Three Easy Questions to Get Past the ‘Reflexive No’

Thursday, February 18, 2016

Three Easy Questions to Get Past the ‘Reflexive No’

By Susan Olivo, Executive Director, Reader’s Digest Partners for Sight Foundation

Funders, large and small, often seek ways to stretch grant dollars by increasing the effectiveness and reach of their resources – wanting to make a bigger impact within mission-related funding areas.  One way to make grant making more effective is by increasing access for people who would not otherwise be able to take advantage of a program. What we can strive for, in essence, is more inclusive philanthropy. 

Many foundations exhibit reluctance to consider grant making initiatives that may seem, at first, to be only peripherally related to the mission statement.  We need to look at grant making through a wider lens, and be willing to step outside our comfort zones. Establishing a more inclusive approach to grant making gives underserved populations, particularly the disabled, equal access to beneficial programs. It can be a most surprisingly effective form of philanthropy.

We sometimes get “trapped inside the box” when considering new proposals, looking through the narrow lens of strict interpretation of mission statements. There is a tendency, when approached with something not fitting into that narrow definition, to respond with what David Dotson calls the "reflex no.”

Dotson, President of the Dollywood Foundation, gave a presentation a few years ago about the Foundation’s initiative to make the Imagination Library project (supporting early literacy by providing books for preschoolers) accessible to blind children.  When initially approached about providing books in Braille, the response by the Foundation was the "reflex no.” Lack of economies of scale, it felt, prohibited service to a unique population. Yet the more he reflected on the request, the more Dotson came to realize that providing books in accessible formats was just “the right thing to do.” In retracing his thinking, he posits that funders can become accustomed to saying no, particularly when saying yes might mean working outside of our comfort zones. Dotson decided that the issue had to be “re-framed”-- and so began the journey from the "reflex no” to “how do we get to yes?”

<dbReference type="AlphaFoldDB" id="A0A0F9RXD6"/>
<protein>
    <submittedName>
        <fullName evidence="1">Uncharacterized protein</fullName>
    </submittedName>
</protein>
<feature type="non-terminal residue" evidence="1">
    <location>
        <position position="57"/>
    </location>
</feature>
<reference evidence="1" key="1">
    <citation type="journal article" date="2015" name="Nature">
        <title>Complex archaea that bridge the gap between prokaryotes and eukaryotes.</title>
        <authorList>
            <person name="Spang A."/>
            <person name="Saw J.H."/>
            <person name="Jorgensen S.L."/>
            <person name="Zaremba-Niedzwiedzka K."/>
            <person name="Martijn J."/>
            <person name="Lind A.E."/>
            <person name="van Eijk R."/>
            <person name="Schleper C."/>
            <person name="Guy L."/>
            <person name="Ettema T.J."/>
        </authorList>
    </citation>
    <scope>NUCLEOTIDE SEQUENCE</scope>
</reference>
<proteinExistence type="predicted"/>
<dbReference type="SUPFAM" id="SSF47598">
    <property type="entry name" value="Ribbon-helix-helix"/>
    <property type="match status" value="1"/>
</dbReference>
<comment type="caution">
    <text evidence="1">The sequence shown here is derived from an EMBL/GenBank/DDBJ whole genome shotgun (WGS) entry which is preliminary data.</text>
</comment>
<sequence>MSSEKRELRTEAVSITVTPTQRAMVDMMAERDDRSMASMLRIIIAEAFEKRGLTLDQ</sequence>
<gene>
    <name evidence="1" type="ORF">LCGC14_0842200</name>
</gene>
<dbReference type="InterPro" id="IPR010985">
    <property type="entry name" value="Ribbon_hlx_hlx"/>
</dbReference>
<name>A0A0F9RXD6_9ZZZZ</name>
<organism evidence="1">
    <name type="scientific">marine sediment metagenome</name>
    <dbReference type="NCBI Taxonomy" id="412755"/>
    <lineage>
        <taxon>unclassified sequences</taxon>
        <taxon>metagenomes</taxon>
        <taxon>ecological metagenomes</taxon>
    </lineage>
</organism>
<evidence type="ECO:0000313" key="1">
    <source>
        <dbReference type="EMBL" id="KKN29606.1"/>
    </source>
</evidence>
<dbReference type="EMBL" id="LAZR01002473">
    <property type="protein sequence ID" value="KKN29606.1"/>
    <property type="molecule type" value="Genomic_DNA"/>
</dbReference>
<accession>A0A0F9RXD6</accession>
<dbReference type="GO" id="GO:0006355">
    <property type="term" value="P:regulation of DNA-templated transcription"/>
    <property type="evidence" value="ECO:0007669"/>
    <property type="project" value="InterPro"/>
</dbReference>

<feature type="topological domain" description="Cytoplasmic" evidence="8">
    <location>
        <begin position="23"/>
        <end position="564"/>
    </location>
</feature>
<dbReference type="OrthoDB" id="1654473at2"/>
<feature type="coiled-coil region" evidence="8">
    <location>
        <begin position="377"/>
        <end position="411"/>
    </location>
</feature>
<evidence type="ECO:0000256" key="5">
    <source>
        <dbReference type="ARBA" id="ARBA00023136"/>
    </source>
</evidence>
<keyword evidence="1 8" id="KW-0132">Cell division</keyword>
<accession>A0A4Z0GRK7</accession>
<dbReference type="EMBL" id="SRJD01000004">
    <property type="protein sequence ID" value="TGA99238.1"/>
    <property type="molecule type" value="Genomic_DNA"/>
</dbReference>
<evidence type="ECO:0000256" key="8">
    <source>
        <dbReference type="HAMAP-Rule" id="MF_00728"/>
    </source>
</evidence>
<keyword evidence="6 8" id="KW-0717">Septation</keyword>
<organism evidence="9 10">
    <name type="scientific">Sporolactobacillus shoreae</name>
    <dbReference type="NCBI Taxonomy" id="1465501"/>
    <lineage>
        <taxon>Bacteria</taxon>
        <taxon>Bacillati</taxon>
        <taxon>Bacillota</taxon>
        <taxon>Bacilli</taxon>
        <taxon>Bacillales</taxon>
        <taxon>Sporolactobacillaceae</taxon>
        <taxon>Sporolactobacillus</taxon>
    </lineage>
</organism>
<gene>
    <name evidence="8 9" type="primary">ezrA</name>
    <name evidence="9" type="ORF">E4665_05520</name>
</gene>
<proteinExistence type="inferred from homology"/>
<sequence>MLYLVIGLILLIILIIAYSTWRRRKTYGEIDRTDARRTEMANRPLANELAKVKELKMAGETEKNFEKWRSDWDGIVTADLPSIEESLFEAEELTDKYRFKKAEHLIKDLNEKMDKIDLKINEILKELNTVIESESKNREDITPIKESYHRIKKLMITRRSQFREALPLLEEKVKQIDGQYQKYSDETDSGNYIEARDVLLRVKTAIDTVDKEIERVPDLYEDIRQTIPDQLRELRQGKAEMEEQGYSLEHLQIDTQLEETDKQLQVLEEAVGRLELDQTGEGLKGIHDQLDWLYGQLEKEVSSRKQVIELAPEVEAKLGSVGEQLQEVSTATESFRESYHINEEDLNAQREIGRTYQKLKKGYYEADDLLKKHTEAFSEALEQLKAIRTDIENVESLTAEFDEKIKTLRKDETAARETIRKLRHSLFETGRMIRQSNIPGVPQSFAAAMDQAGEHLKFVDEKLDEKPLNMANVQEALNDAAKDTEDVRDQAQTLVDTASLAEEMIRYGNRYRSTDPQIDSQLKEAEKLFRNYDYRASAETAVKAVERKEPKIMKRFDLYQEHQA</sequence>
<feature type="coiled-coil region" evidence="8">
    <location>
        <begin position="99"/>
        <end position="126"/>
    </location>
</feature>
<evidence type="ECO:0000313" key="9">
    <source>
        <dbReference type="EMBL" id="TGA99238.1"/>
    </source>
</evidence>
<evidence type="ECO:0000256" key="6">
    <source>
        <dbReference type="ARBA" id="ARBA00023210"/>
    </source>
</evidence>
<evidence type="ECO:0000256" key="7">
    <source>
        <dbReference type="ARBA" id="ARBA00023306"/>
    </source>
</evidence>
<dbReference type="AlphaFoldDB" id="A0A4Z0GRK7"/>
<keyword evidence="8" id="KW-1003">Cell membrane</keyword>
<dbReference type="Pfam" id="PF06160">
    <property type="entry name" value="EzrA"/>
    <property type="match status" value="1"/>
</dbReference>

The Foundation identified a willing partner in the American Printing House for the Blind; the idea was conceptualized; the (relatively small) hurdles were worked out; and the Imagination Library’s books became available in accessible formats. Surprisingly, Dotson says, from a money perspective, “it wasn’t a big ticket item.”

When approached by a school for intellectually disabled persons for funding to open an on-campus Vision Clinic, our own foundation’s initial reaction was the "reflex no” -- our established funding priority being the blind and visually impaired population.

However, we agreed to a site visit and took the time to gain understanding of the unique needs of this population and the inherent challenges of providing vision services. We decided to offer funding, and were rewarded with a program delivering benefits beyond initial expectations. A well-known eye institute provided the developmental optometrist for the clinic, and the clinic itself was then used as a training venue for optometry students.  One of those student interns ended up eventually running the clinic.  Additionally, the clinic has publicized results of mini research projects which showed remarkable improvement in visual function and school performance, thereby exposing others to the benefits of providing specialized vision therapy services to this population.

To practice more inclusive philanthropy ask yourself these questions when evaluating proposals: 

  • How do we get to yes?
  • What are the barriers in the program that prohibit more people from being served?
  • What is something we can easily do to make our grant making more inclusive?

It doesn’t take much to slightly reframe one’s thinking and open grantmaking up to potentially vast gains toward inclusive philanthropy.  The first step toward being a more inclusive grantmaker can be as easy as pausing before saying “no” and considering the possibilities.